La Garita Wilderness spans 129,626 acres within Gunnison and Rio Grande National Forests in Colorado. La Garita is a Spanish name meaning the "the overlook." From the summit of this Wilderness's single fourteener peak (14,014ft San Luis Peak), climbers can observe the upper Rio Grande Valley and down the long stretch of the San Luis Valley.

About 35 miles of the Continental Divide lies above the forestland and provides habitat for large numbers of elk and mule deer during the warmer months. The southern slopes in Wason Park and Silver Park, added in 1993, maintain an ancient forest of towering spruce and fir. This Wilderness contains rushing streams, broad and gentle alpine meadows, beaver ponds, long talus slopes, and mountain vistas.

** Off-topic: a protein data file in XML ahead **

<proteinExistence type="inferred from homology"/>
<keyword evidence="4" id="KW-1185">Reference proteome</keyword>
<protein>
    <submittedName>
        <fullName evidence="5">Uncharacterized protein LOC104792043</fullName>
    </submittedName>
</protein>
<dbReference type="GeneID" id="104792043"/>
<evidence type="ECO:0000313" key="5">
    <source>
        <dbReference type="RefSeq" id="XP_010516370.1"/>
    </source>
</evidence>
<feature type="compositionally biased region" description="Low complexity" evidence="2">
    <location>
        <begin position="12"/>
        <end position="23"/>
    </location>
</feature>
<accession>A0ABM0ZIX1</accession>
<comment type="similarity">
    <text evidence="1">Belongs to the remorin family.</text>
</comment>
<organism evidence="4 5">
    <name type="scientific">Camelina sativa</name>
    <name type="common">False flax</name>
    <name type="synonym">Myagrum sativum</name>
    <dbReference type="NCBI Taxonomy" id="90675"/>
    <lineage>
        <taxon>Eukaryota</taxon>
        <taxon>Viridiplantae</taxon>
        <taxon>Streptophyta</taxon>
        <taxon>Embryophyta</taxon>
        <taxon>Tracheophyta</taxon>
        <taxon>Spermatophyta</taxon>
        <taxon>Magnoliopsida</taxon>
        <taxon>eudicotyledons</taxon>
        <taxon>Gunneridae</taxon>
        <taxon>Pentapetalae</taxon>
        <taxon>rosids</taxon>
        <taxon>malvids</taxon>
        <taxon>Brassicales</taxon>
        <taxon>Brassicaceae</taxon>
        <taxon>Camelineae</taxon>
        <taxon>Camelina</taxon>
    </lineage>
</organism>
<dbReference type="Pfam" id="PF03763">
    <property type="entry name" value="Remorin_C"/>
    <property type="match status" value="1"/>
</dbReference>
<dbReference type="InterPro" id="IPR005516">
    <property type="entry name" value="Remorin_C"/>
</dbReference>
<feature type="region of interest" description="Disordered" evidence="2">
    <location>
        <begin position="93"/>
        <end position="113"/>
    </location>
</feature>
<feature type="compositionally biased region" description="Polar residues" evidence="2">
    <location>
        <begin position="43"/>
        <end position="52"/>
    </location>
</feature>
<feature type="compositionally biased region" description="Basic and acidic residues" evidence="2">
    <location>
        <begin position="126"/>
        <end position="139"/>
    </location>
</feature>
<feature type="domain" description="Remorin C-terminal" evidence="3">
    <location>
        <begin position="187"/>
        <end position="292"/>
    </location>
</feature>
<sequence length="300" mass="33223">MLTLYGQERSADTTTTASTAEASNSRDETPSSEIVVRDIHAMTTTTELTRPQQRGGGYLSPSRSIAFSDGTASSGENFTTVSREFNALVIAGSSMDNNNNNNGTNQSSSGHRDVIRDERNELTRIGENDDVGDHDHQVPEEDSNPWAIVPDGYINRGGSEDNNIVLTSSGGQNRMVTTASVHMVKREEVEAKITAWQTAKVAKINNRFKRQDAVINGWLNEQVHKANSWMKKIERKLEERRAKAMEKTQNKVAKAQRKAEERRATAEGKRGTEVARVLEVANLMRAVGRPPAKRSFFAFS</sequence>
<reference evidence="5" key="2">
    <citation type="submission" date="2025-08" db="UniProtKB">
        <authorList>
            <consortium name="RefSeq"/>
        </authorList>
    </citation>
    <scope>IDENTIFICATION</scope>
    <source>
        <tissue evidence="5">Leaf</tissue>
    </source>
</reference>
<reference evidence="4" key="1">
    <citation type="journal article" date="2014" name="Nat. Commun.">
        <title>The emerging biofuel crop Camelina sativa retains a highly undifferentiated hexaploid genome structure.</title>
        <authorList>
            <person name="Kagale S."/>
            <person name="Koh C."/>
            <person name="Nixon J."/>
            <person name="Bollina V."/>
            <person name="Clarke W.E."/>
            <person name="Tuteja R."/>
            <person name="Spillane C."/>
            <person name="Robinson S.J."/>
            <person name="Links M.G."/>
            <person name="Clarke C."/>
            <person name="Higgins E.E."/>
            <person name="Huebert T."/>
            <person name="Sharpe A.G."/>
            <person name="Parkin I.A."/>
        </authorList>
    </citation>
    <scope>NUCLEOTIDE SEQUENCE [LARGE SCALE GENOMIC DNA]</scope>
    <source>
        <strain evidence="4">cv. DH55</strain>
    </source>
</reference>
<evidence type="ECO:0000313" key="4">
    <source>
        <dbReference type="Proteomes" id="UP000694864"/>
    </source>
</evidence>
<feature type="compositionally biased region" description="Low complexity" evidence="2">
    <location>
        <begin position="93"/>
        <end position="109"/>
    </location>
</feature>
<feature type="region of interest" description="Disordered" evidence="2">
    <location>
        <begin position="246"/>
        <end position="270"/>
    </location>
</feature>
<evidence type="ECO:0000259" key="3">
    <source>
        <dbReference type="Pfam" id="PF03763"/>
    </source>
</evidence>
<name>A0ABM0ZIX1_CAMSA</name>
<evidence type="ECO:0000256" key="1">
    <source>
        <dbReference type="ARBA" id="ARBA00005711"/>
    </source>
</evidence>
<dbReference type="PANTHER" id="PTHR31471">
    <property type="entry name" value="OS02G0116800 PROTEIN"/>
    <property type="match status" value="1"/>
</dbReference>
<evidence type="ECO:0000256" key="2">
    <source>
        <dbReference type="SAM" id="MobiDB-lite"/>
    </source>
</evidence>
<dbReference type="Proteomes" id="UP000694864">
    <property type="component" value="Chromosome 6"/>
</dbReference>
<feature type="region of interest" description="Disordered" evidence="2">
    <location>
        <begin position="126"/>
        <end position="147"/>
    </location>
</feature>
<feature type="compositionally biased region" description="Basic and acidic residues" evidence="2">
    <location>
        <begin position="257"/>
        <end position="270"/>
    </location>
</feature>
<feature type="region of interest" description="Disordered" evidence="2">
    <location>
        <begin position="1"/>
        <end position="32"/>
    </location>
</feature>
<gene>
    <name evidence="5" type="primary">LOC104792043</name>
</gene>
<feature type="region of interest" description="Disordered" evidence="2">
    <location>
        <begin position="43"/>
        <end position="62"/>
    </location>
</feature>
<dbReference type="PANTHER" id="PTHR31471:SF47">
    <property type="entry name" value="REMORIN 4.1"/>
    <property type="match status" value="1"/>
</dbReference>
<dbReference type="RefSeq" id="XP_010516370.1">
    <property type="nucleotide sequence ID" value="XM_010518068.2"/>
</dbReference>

The Wheeler Geologic Area (Rio Grande National Forest) hides in the southeast corner of the Wilderness. It once claimed to be Colorado's most visited site and is probably the state's most unusual geological formation: fine, light-gray volcanic ash compressed into rock and wildly eroded into a striking series of domes, spires, caves, ledges, pinnacles, ravines, and balanced rocks.

Many trailheads open onto approximately 175 miles of trail, almost all well suited for horse-packing. About 27 miles of the Colorado Trail and Continental Divide National Scenic Trail follow the divide through La Garita Wilderness.

Parts of this Wilderness receive less use than others due to its remote location. Always use Leave No Trace techniques to help keep this area wild, clean, and pristine.

La Garita Wilderness Wheeler Geologic Area